Back to school saving tips

Now that you know what your kids need for school, you can begin shopping. Or, you can use these additional saving tips and tricks below.

Reduce, reuse and recycle

School supplies don’t have to be brand new. Look around your home for old school supplies that could be reused. If you need to purchase new items, try to look for supplies that can last for a couple of years. This investment will ensure that you save in the years to come.

You can also shop at second-hand stores for school clothes and supplies. Many children outgrow their belongings quickly, which means that buying brand new isn’t always economical. In addition, it has become trendy to shop at second-hand stores, especially for university students. Not only will you be saving money, but you’ll also be hip and stylish!

Shop as you go

A good shopping strategy is to purchase just the essentials before the school year starts. As the school year continues, you can buy additional supplies as you need them.

Sell old stuff online

Kids grow up quickly; they outgrow clothes, toys and pretty much everything else at a rapid pace. If you’ve got a lot of old children’s stuff lying around, try to sell salvageable items online. You may even be able to trade or sell school uniforms with other parents.

The extra money you earn can go toward this year’s back to school expenses.

Student deals

In the late summer, many student deals begin to pop up. The deals are usually targeted at university students; however, that doesn’t mean you won’t be able to take advantage of them if your children aren’t at that stage yet. Summer clothing tends to go on sale in late summer too. Remain vigilant of deals at your favourite back to school stores.

Keep the receipts

In general, it’s good practice to keep all of your receipts. The first purpose of this habit is to determine if you went over budget or not. The second purpose is that you can return items if you need to.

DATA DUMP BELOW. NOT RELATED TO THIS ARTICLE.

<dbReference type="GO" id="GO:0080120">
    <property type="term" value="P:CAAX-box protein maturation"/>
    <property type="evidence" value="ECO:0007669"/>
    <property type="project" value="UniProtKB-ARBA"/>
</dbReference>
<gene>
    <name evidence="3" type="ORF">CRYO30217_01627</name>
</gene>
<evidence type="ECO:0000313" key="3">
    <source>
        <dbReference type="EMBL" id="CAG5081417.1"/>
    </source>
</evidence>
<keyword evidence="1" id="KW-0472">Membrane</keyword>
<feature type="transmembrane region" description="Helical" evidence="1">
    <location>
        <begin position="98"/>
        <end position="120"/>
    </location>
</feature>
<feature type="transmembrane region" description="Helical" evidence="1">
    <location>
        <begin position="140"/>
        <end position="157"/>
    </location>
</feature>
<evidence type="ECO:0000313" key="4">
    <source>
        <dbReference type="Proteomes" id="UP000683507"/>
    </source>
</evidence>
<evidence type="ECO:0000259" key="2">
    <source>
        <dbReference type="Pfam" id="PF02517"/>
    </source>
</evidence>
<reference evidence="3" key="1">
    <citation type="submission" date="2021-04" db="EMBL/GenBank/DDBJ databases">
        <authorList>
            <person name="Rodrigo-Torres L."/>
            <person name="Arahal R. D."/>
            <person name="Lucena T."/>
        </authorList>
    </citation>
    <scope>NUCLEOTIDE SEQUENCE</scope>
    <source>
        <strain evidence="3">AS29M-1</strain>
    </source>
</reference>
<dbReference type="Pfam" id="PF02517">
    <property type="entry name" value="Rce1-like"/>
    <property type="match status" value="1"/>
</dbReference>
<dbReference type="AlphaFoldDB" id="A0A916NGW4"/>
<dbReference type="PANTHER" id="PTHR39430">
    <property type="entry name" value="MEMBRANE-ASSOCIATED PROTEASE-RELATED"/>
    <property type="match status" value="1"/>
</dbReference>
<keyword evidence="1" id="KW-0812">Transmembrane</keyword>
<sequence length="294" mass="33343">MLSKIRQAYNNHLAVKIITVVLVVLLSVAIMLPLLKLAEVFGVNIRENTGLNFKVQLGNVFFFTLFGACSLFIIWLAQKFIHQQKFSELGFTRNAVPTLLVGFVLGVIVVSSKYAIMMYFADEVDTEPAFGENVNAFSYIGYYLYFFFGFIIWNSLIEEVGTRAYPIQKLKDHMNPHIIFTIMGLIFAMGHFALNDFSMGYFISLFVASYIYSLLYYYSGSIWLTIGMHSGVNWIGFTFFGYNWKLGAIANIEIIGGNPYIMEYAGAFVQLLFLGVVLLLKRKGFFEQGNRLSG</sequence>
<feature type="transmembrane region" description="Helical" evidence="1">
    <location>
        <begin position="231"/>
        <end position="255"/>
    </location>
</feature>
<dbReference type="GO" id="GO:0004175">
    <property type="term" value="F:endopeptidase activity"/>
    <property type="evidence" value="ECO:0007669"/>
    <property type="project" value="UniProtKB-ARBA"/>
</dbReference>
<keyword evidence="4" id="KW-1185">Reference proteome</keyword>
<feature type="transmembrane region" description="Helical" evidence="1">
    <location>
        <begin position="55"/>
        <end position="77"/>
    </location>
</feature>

Back to school spending and saving

The back to school season can be expensive, but planning before shopping can help you cut costs and stay within budget. Using the right credit card can also help you save money and may even be rewarding. Rewards credit cards offer loyalty points, rewards, or cash back for your spending. Other cards offer low-interest rates, which can help you pay down the balance you may have accumulated over the summer. If you use the card responsibly, you can save money and earn rewards as you send your children back to class prepared for the new academic year.

Veronica Ott
Veronica Ott specializes in personal finance, accounting and business-related writing. Veronica obtained her undergraduate degree in accounting from Western University. She completed her CPA designation shortly after, which was where she discovered her passion for writing in the world of business. Veronica has been working with various blogs and websites over the past three years. In addition to writing, Veronica works as an accountant. In both of her careers, Veronica’s goal is to help others become financially literate and achieve their monetary goals.